To explain to a developer that a functional unit may have only one responsibility is one thing. Enabling him to really adhere to this principle at all times is another matter. And the lesson from over 10 years of the Clean Code Developer Initiative is: the problem is not solved at the source code level alone. Unfortunately, the SOLID principles do not lead to much better conditions. Of course, either coding or refactoring can improve a lot. But the real breakthrough comes when teams or individual developers design the solution before coding. You have to think again!

Whether it is due to the recommendation of the agility movement not to do a big design upfront, or to the fact that UML is not suitable for the design, cannot be conclusively clarified. Fact is: Developers do not design their solution before coding. As soon as the requirements have been discussed, the console lid opens, the IDE is started and encoded. And believe me, I see horror in my day-to-day work as a trainer and consultant!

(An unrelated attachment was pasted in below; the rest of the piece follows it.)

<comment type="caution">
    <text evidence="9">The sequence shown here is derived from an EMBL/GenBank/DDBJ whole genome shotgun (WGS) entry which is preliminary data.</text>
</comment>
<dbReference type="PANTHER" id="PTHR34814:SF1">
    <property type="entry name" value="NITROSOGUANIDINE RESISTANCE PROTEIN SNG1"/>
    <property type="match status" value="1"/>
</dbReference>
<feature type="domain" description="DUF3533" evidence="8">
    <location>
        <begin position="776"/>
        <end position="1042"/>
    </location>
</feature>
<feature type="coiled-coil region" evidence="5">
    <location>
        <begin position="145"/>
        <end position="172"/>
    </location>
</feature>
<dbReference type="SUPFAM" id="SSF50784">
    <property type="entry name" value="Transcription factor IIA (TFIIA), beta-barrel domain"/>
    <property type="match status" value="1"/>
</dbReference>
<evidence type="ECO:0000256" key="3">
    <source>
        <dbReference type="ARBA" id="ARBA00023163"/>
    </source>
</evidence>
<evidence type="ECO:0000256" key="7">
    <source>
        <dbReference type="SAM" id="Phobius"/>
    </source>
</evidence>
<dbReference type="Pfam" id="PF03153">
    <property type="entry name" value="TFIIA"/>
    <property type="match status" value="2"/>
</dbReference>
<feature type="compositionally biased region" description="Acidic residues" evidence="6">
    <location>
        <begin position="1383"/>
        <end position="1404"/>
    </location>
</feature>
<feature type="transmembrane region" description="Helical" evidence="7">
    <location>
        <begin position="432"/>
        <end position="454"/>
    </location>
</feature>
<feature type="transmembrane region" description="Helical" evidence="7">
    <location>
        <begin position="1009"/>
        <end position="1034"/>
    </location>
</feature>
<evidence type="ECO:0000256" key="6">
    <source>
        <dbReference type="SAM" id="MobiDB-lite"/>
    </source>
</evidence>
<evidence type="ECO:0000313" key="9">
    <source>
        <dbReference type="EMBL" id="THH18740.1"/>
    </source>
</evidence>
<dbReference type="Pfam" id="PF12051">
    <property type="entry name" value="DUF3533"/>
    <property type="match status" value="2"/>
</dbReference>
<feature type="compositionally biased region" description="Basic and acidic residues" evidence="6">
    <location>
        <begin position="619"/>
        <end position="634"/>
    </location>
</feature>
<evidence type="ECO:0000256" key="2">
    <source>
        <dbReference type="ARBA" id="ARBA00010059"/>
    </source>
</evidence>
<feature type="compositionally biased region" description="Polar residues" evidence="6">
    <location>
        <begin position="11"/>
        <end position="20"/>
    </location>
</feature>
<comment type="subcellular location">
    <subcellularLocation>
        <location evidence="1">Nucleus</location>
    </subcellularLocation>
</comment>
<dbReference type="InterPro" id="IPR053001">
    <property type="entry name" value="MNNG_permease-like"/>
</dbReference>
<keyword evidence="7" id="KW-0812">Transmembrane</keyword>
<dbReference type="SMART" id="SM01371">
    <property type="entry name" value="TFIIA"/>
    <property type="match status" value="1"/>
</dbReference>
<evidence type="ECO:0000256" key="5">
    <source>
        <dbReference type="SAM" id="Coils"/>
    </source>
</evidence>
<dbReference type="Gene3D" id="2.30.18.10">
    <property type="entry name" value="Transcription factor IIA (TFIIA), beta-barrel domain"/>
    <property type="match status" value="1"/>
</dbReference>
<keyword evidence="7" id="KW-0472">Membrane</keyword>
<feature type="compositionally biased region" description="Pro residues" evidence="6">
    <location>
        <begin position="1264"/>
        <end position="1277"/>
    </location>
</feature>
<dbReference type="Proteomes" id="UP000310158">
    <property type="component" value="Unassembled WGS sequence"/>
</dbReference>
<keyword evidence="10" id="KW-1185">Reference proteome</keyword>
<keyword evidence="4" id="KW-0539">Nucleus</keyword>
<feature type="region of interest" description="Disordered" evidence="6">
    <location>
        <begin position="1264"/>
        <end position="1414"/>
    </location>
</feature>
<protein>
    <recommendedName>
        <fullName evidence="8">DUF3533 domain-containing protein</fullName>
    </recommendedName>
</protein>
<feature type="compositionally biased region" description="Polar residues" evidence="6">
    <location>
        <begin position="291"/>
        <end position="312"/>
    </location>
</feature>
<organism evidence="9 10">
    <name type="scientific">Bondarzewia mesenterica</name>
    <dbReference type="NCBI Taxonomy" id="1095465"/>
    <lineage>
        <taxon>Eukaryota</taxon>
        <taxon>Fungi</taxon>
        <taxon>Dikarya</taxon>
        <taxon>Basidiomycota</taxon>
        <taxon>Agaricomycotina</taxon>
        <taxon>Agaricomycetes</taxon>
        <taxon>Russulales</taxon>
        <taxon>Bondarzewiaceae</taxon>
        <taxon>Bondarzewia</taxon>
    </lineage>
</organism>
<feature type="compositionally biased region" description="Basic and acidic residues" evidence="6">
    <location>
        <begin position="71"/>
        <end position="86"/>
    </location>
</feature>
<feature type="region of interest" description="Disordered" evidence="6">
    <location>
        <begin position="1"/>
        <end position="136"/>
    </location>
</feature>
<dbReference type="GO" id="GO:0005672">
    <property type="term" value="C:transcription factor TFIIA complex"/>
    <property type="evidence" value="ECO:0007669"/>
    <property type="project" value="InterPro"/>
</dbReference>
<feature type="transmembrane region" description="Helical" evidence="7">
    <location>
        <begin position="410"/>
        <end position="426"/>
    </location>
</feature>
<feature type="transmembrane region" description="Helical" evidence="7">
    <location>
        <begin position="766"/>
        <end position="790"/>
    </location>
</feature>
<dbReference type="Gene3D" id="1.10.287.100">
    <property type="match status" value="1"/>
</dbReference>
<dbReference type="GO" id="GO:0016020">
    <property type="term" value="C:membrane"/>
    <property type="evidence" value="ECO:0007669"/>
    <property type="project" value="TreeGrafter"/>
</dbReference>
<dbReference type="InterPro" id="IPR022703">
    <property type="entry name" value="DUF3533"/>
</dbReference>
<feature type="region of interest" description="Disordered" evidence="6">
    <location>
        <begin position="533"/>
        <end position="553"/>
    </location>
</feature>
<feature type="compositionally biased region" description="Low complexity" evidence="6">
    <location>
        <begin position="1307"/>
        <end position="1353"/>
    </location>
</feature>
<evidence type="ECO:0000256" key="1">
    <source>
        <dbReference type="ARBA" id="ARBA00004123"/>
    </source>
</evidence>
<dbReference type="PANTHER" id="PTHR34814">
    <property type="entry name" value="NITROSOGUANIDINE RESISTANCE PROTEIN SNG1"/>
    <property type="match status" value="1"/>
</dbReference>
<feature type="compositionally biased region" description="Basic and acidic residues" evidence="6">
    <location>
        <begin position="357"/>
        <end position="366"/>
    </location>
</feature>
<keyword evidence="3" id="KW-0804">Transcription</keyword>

The dear requirements

Since the industry has been using keywords like Clean Code, Clean Code Developer, Craftsmanship, SOLID, TDD etc. for more than 10 years now and at the same time has hardly improved at all, something essential is obviously missing. The principles alone are not enough. So we turn to the question, which steps in a development process are necessary to get from the requirements to the code.


  • decompose requirements
  • design in width
  • select a requirement
  • design in depth
  • work organisation
  • implementation based on the division of labour (incl. tests)
    integration (incl. tests)
    code review


Before anything more concrete is done with the requirements, they must be systematically disassembled. Systematic here means that there must be a decomposition hierarchy into which requirements are broken down. The most common system mentioned in the literature consists of user stories and epics. But is it really enough to divide the requirements of a complex software system into just two hierarchical levels? My observation is that the sobering answer is no. In addition, the question of how to best formulate and refine user stories arises again, since the procedure is purely text-based. We therefore propose a hierarchy for the decomposition of the requirements, as can be seen in the following figure.